Glimpses of parish life across two centuries.

Gwinear is the most easterly parish in Penwith, the area of

Cornwall nearest Land's End.  It is possible to see the

Atlantic and the English Channel from the highest

point,  240feet.  Since 1968 around 450 houses have been

built thanks to mains water, sewers, and later mains gas

being  laid on.  The houses in Gwinear  Churchtown look

much the same today as in this early 20th century  photo,

which includes the postman on his delivery cart.

The green enclosed fields around Gwinear Churchtown are 

seen here with vicarage and church tower in the background. 

 

Roman coins were found in a field at nearby Trungle.  

Other finds included a spindle,  a 3rd century small stone

handmill and a lead ingot,  a sign of industrial workings.

There was evidence that, in the fourth century farmers kept 

cattle and sheep .Nowadays daffodils and cauliflower are 

main  crops, and cattle still browse the grass.

 An archaeological dig in 1987 in Reawla, the highest of

the four villages in the parish,  revealed a second century 

defended farmstead. 

The name Reawla means 'Royal place'.  Reawla has a busy little shop near Reawla House where, around

1910,  the bearded JamesThomas, ( seen here with pony and tarp), lived with his wife and ten children.

 At Carnhell Green Carnhell the Post office can be

 glimpsed in this photo across the road from  Pendarves Inn.  

 Are the villagers  'All set for the annual tea treat?'

 

 

 

 

 

 

 

 

 

 

 

 

 

 

 

 

 

 

 

 

           

 

 

Today, Claire is our cheery postie, who always gives

her time for a chat as she travels from one village to another.

 

 

 

 

 

 

 

 

 

 

 Wall is situated between Carnhell Green and Reawla

 This photo was taken before 1920 of Francis Hale's 

  wheelwrights' shop and Box Tree Cottage where

 John Wesley, a founder of Methodism, was said to have

 slept when he visited Wall in 1743.

The cottage was owned by Mr Eva,  and in the 1920s

and 1930s the Cocking family lived there until the cottage side wall collapsed while the family was watching a village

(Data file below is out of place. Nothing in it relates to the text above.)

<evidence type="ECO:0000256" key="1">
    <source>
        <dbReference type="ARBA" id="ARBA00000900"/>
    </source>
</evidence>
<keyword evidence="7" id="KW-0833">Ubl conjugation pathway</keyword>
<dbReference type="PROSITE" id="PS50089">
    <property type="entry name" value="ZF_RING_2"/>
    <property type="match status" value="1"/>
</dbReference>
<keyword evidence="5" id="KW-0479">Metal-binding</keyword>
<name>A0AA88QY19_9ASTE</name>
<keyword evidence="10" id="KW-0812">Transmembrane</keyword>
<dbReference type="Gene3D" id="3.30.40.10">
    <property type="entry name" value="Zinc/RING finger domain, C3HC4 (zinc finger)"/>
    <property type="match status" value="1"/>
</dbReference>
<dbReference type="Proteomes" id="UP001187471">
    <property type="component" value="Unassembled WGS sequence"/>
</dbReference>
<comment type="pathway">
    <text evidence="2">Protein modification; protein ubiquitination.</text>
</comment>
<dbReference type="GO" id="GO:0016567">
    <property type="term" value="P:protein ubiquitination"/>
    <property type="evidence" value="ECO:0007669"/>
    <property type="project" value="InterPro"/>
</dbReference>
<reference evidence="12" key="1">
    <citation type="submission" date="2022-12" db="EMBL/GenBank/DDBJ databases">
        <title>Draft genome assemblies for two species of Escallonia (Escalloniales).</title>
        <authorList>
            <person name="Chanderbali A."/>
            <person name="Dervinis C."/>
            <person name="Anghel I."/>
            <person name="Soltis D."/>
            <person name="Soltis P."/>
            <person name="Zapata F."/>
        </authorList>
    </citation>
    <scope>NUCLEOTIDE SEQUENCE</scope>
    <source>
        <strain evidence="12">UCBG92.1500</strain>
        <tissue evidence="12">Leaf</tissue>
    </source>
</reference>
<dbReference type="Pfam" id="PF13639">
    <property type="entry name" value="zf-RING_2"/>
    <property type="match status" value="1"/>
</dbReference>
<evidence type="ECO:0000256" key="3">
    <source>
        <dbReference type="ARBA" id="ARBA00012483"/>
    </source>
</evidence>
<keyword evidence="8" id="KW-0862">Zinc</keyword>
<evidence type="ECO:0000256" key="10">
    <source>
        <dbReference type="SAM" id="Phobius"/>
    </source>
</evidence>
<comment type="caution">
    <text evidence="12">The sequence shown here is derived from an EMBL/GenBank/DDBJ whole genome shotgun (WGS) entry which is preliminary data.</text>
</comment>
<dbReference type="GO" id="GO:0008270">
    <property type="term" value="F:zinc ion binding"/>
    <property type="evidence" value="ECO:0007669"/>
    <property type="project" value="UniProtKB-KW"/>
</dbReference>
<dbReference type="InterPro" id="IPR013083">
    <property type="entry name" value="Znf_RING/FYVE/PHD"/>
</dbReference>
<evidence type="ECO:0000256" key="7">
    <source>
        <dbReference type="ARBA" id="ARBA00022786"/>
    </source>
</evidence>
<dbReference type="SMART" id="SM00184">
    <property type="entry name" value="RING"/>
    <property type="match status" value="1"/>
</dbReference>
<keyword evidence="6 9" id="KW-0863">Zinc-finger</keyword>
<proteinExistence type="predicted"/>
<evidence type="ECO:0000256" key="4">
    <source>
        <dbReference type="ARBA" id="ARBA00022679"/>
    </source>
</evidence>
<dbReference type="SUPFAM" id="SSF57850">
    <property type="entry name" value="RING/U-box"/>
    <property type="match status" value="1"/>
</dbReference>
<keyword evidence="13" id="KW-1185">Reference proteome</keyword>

cricket match.

Sanitary Inspector Mr Craze (father of Kelvin Craze of Carnhell Green) condemned the cottage, and although

Mr Eva wanted to repair it,  this was not allowed, and the cottage fell into disrepair. Mrs Hilda Willis,(nee Cocking)

of Wall Vean,  lived in the cottage from 1928-1936 before moving to a cottage at Drannack  One of her Saturday

morning jobs was to clean the granite slab at the front door of this cottage. In the background of this photo is the

Manse with Wall Chapel behind the tree.

Gwinear Churchtown and Wall each have well used halls,  both buildings were Sunday Schools.

The former Sunday School at Wall had 250 pupils using footpaths from as far as Praze an Beeble to get

their education. Joyce Ireland, an eight year old pupil when

Wall Sunday School closed in 1935,  still attends Wall

Chapel with her  friends and savours the monthly Soup and

Sweet community lunches served  in her former school.

BusyBodies Playschool is based at Hall for Gwinear, as well

as film club, and monthly theatre productions. 

'Sew Easy'   meets there too and the Internet Cafe at Hall for Gwinear has silvers surfers .

 At the Pitch and Putt clubhouse  in Relistian Lane, Reawla you may have  breakfast, coffee or light  lunches

in the sunner months.There is a small football pitch at The Royal Standard pub in Gwinear,  and of course the

delightful Gwinear Community School is in School Road, half a mile from each village. 

If you have photos and stories from past times which would interest others please contact Beth.


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